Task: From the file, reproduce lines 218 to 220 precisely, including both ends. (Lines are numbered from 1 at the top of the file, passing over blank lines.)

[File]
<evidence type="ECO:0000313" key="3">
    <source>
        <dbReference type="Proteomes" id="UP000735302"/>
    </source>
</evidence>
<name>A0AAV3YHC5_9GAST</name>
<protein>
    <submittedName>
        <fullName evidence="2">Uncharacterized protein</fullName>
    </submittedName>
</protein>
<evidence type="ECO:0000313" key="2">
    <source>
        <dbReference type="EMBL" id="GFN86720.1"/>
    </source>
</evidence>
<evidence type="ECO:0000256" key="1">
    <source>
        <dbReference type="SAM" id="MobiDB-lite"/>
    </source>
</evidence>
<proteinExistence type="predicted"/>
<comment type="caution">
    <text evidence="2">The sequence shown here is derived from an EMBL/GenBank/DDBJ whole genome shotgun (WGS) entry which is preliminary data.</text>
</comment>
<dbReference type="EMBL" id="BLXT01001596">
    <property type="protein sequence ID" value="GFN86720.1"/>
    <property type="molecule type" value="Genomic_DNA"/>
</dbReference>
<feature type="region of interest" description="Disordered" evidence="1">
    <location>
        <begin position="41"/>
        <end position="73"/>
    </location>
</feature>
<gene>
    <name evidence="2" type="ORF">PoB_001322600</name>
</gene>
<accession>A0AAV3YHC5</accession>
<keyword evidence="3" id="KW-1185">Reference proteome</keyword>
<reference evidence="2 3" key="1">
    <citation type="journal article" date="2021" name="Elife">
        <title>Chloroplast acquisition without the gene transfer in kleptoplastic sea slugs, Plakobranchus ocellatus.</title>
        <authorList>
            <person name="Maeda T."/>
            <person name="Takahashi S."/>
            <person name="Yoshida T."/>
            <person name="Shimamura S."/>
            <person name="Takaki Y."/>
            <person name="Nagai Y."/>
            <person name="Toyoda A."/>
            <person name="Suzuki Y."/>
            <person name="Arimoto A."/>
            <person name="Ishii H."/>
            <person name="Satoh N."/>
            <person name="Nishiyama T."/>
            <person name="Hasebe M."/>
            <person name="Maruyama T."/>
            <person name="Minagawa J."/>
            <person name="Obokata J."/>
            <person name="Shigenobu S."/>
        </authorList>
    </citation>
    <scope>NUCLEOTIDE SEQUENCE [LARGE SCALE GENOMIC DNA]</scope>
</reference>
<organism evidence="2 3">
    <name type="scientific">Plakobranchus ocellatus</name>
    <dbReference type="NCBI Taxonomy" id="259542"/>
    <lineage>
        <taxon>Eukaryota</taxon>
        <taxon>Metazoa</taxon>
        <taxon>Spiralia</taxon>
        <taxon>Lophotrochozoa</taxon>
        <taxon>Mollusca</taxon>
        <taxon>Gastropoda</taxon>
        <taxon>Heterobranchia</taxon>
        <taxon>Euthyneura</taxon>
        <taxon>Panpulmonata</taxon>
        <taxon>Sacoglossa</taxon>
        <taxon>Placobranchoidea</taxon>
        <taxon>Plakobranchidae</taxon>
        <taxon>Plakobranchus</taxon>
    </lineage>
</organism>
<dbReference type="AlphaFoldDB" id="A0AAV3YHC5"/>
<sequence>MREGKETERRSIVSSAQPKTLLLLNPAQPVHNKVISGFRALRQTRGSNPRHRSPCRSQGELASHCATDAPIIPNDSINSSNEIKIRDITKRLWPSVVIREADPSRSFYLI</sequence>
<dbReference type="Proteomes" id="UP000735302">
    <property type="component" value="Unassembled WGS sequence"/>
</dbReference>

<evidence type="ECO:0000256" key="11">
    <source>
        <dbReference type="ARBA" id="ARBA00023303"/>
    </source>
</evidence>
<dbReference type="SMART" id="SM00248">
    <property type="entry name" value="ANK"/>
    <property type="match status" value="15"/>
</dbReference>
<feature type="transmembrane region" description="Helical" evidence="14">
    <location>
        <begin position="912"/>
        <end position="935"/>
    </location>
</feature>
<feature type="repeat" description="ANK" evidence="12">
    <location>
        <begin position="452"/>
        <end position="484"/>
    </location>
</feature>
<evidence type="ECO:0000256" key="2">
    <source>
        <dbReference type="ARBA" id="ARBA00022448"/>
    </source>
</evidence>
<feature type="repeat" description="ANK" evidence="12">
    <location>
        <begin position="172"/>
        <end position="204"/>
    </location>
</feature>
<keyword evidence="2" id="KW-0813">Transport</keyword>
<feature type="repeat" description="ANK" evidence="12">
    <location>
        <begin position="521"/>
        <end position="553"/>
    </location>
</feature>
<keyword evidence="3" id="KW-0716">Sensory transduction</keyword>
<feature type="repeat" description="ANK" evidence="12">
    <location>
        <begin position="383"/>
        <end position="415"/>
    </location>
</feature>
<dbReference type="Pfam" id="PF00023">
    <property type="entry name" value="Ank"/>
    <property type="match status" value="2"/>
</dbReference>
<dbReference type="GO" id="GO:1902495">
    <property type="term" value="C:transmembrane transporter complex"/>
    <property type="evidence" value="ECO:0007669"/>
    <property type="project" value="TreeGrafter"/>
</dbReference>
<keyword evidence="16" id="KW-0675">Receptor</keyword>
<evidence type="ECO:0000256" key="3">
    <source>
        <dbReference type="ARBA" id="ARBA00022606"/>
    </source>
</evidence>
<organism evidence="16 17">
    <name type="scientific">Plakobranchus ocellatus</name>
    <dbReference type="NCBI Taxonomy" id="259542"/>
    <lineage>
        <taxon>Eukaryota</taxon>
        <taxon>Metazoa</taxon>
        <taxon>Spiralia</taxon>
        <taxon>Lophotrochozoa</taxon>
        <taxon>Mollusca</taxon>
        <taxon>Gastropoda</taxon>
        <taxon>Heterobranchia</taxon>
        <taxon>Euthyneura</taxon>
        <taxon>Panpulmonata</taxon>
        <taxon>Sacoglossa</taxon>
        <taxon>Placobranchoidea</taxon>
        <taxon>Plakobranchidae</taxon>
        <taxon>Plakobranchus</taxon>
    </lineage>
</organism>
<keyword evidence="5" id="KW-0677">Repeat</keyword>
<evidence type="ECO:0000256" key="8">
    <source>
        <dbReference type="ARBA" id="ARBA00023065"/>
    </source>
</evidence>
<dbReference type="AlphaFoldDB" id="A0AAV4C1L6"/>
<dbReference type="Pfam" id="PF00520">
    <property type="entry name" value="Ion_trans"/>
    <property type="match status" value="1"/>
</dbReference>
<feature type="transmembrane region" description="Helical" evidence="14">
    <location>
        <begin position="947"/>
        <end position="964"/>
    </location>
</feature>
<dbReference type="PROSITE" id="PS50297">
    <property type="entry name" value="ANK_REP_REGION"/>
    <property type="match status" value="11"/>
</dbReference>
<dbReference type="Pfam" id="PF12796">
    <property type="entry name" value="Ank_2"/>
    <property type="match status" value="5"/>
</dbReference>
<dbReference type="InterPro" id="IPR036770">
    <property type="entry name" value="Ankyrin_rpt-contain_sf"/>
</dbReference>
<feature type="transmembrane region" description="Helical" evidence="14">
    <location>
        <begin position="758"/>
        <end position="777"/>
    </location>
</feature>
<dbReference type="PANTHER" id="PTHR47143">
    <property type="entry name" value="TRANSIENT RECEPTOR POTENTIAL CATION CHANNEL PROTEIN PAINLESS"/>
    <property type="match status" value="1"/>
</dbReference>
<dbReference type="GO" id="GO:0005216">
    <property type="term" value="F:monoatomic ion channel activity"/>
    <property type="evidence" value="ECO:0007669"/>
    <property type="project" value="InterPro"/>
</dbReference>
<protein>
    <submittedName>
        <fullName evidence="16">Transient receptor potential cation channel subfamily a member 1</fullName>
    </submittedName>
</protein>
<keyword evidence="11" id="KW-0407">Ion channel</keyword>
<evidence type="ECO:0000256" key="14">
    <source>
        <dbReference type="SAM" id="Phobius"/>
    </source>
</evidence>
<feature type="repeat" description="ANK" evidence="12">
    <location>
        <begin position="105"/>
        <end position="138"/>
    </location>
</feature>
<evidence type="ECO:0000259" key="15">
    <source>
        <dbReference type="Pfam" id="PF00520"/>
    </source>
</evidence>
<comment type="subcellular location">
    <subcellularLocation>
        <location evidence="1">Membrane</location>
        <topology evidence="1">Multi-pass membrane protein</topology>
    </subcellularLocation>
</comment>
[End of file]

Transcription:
<keyword evidence="11" id="KW-0407">Ion channel</keyword>
<evidence type="ECO:0000256" key="14">
    <source>